As the son of one of the most controversial figures in American history, Craig McNamara grew up in the presence of presidents and others who helped shape our world. Now, from his organic walnut farm in Winters, he’s shaping the future of our state by trying to feed the millions of Californians who don’t have enough to eat, and by nurturing the next generation of farmers. Oh, and by helping his son grow hops for really cool Sacramento craft beer.
"Farm Academy," a story about a training program for new farmers at the Center for Land Based Learning in Winters, California.
As president of the California State Board of Food and Agriculture, Craig McNamara is devoted to keeping the state's $37.5 billion farming industry alive. But with farmland rapidly disappearing and the average age of a farmer inching past middle age, it's an endangered profession.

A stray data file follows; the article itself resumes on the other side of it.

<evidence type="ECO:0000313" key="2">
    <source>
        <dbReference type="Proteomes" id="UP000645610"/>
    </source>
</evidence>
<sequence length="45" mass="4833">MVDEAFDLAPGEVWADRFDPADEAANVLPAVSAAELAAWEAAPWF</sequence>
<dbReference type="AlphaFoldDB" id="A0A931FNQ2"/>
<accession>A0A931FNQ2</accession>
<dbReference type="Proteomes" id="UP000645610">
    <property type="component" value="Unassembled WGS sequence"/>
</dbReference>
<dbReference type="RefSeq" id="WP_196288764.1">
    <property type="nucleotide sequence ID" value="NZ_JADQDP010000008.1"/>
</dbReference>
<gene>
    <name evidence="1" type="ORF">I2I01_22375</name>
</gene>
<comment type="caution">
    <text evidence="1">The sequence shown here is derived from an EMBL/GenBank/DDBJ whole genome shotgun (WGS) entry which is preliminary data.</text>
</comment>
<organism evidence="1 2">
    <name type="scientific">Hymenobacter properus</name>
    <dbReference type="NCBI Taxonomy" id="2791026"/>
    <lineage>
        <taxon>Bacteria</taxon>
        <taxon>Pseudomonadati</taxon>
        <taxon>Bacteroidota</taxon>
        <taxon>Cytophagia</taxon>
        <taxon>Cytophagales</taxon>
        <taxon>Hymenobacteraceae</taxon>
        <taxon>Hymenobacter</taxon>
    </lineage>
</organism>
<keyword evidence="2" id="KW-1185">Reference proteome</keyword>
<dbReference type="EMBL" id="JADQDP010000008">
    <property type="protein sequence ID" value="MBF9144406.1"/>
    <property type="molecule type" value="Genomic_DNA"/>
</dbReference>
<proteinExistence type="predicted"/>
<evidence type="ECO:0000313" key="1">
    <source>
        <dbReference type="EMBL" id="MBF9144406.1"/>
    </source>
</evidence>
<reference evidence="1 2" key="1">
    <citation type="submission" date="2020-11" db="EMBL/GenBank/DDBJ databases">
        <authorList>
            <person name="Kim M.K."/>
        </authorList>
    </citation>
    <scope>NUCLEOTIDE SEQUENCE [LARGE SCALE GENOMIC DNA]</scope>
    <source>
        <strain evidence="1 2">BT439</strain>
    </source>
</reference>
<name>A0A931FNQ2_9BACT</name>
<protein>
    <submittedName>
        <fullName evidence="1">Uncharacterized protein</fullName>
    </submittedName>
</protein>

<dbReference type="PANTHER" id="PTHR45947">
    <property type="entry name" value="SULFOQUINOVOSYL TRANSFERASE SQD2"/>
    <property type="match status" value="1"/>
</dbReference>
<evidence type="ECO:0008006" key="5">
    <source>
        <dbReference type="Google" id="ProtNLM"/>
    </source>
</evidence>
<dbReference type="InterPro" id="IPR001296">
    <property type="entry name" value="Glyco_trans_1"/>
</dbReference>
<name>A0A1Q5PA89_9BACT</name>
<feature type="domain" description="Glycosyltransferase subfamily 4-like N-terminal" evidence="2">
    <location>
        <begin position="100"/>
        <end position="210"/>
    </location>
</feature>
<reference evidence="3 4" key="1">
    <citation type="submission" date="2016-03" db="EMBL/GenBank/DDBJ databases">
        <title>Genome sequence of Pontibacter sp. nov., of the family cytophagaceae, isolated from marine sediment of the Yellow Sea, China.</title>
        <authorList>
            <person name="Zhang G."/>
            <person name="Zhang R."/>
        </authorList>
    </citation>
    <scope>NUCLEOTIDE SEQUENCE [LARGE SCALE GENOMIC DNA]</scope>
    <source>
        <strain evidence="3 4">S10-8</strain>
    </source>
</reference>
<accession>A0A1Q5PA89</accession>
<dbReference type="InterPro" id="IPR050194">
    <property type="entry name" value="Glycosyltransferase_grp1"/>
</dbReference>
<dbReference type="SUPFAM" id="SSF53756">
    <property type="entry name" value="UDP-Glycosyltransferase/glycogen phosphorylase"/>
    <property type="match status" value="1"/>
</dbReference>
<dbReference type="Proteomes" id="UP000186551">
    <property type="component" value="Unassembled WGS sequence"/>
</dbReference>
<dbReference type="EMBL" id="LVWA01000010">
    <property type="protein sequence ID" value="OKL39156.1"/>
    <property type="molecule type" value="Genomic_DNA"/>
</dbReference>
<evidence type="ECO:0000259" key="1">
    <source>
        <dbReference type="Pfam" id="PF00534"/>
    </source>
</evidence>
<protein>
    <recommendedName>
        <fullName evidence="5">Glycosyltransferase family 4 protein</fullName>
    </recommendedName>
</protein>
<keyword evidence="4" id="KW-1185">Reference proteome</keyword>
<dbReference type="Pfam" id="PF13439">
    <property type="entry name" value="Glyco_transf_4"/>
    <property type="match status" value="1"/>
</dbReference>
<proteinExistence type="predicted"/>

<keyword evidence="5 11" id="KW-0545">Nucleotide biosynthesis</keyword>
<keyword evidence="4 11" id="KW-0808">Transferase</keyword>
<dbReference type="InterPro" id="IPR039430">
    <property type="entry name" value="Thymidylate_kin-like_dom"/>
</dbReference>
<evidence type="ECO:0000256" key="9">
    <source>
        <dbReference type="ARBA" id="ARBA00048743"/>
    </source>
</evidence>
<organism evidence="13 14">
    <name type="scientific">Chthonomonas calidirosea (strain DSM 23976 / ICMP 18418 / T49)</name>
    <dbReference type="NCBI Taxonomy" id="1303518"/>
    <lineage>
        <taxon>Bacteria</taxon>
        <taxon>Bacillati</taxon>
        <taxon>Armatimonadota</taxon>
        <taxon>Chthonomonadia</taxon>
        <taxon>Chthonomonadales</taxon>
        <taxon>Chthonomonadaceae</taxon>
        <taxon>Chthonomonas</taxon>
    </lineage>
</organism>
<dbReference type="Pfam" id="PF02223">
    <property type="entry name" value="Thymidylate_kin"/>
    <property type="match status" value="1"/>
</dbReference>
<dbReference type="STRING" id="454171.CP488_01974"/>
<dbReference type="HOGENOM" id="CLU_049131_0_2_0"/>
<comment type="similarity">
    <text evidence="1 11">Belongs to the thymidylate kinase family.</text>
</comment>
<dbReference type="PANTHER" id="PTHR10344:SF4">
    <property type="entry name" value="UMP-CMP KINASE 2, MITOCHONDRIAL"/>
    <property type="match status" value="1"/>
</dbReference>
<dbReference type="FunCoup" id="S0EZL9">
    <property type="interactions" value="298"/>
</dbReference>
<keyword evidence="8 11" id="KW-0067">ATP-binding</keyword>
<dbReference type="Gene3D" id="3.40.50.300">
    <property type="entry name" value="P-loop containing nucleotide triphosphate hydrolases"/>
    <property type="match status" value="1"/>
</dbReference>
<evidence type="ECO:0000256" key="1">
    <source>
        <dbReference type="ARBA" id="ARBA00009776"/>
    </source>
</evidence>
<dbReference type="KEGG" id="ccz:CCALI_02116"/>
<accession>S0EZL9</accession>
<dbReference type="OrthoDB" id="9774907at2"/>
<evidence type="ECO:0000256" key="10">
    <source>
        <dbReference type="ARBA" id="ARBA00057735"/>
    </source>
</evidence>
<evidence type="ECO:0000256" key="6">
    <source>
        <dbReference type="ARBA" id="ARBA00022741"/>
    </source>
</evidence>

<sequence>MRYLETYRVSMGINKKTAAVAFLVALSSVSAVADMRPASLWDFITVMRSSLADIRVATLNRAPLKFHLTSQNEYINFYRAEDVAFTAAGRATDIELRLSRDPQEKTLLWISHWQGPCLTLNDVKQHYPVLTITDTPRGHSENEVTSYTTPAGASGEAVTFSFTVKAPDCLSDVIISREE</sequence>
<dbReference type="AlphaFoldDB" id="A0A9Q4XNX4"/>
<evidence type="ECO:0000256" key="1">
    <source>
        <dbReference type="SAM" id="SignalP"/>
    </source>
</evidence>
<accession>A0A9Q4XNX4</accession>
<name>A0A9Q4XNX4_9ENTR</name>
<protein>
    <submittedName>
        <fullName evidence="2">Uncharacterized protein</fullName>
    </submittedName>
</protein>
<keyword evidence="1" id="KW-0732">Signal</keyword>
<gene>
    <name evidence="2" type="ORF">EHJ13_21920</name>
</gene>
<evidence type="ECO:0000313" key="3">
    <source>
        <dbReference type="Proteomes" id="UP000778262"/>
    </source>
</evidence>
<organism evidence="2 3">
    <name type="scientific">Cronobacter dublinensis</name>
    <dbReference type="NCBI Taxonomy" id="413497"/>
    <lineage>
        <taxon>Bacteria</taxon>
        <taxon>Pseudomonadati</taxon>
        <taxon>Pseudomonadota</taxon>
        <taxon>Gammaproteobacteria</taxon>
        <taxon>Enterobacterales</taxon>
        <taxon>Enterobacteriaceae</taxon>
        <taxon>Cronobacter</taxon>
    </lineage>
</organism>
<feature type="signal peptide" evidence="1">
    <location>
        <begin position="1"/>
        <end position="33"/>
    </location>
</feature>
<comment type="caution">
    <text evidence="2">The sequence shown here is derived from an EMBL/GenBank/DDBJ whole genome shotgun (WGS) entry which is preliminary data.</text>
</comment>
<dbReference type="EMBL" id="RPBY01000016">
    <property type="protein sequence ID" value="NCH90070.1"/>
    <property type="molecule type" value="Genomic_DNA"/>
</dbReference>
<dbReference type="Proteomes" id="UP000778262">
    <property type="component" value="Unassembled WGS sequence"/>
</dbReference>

In an effort to preserve California's leadership role as a global food producer, McNamara and his wife, Julie, in 1993 founded the Center for Land-Based Learning in Winters (Yolo County). The walnut grower took 40 of his own acres and converted it into a farm incubator, where students can get hands-on experience learning about sustainable agriculture and conservation.
We talked with McNamara about what he sees as the most important issues - from the next U.S. farm bill to genetically engineered foods - facing farmers and consumers in 2013. This conversation has been edited for length and clarity.